Thrift’s networking stack can be represented as follows,
It provides a simple abstraction for reading/writing from/to the network. This enables Thrift to decouple the underlying transport from the rest of the system (like serialization/deserialization).
This specifies how datatypes use the underlying Transport to encode/decode themselves. Thus the protocol implementation governs the encoding scheme and is responsible for (de)serialization. Some examples of protocols in this sense include JSON, XML, plain text, compact binary etc.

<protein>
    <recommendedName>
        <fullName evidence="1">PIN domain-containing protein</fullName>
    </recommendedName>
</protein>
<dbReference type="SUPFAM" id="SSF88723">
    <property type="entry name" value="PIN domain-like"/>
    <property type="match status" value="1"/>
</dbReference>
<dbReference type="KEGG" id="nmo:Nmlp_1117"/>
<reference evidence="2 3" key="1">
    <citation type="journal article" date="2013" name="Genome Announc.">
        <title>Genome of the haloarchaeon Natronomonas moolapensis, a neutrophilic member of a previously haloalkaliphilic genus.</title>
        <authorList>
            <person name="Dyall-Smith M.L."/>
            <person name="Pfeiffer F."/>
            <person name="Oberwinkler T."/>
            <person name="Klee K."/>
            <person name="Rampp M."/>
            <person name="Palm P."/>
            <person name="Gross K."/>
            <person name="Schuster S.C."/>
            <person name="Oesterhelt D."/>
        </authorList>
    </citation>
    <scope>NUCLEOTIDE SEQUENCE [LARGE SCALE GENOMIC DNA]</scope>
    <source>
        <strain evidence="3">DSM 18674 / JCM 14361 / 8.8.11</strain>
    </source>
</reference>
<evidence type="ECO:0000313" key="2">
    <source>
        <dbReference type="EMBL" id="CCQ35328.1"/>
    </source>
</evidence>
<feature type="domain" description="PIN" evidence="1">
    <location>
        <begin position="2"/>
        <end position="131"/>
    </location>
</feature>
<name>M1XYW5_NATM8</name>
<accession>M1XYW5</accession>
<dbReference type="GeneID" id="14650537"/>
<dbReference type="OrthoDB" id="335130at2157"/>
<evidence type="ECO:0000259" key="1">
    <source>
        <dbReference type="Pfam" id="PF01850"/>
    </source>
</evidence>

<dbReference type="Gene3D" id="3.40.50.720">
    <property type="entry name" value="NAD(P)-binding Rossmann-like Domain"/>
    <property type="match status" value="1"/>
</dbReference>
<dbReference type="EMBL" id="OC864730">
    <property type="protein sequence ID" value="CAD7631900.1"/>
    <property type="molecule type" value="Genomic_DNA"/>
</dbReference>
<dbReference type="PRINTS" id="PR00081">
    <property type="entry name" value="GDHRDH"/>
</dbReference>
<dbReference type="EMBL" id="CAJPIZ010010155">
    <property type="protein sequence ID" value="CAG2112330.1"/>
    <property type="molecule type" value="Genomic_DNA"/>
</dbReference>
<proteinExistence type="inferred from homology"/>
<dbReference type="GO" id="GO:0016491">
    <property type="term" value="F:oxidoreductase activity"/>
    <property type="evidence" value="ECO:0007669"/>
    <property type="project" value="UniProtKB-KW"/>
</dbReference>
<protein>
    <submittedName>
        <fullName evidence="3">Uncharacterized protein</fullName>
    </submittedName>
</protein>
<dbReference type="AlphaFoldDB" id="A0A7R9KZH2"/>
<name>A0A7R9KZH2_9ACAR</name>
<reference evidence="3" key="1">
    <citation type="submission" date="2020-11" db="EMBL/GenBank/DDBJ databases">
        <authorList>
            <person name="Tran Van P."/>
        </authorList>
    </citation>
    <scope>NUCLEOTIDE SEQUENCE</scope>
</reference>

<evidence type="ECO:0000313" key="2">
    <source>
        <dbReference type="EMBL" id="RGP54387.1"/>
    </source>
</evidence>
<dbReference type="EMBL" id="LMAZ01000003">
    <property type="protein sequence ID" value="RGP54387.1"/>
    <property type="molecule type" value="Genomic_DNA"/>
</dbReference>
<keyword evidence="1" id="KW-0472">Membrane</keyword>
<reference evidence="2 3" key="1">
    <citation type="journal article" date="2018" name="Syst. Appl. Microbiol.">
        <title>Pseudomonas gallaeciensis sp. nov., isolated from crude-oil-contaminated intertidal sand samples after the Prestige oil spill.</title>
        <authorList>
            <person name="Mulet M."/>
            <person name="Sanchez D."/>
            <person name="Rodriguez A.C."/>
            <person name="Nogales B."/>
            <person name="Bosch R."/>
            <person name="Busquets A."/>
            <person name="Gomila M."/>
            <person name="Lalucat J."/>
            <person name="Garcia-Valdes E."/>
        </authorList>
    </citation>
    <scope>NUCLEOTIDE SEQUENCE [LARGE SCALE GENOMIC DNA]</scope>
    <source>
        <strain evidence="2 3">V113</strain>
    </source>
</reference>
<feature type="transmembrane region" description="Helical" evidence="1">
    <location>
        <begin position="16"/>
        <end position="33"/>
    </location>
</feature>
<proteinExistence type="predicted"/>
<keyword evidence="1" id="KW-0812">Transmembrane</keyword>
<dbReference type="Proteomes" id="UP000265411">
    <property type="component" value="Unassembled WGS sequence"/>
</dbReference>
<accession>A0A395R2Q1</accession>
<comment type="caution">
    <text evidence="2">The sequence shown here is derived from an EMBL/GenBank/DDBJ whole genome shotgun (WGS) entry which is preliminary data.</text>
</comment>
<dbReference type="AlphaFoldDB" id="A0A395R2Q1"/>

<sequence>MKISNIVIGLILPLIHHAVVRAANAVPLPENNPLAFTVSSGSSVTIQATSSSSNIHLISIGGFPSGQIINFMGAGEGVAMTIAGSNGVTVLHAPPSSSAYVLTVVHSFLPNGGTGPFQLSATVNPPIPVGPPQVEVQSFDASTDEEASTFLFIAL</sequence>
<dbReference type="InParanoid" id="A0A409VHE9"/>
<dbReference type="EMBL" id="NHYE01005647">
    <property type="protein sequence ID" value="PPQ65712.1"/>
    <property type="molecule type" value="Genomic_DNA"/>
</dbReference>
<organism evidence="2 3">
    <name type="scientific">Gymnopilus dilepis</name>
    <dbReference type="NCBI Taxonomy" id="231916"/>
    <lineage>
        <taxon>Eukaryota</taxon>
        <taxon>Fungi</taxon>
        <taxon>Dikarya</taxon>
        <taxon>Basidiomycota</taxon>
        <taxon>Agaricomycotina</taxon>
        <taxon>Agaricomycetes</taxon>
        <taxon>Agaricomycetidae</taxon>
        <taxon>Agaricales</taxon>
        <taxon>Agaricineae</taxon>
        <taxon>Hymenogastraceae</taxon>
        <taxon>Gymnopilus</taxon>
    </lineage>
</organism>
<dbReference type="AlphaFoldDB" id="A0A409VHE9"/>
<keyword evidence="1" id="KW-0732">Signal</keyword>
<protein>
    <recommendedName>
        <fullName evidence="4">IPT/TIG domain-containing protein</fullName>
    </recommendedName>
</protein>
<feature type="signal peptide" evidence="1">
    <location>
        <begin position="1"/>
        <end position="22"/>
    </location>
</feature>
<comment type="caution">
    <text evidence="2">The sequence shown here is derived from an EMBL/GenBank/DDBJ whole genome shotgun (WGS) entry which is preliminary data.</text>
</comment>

Service-specific processor implementations are generated by the compiler. The input and output streams are represented by Protocol objects. The Processor essentially reads data from the wire (using the input protocol), delegates processing to the handler (implemented by the user) and writes the response over the wire (using the output protocol).
A Server pulls together all of the various features described above.
* Create a transport
* Create input/output protocols for the transport
* Create a processor based on the input/output protocols
* Wait for incoming connections and hand them off to the processor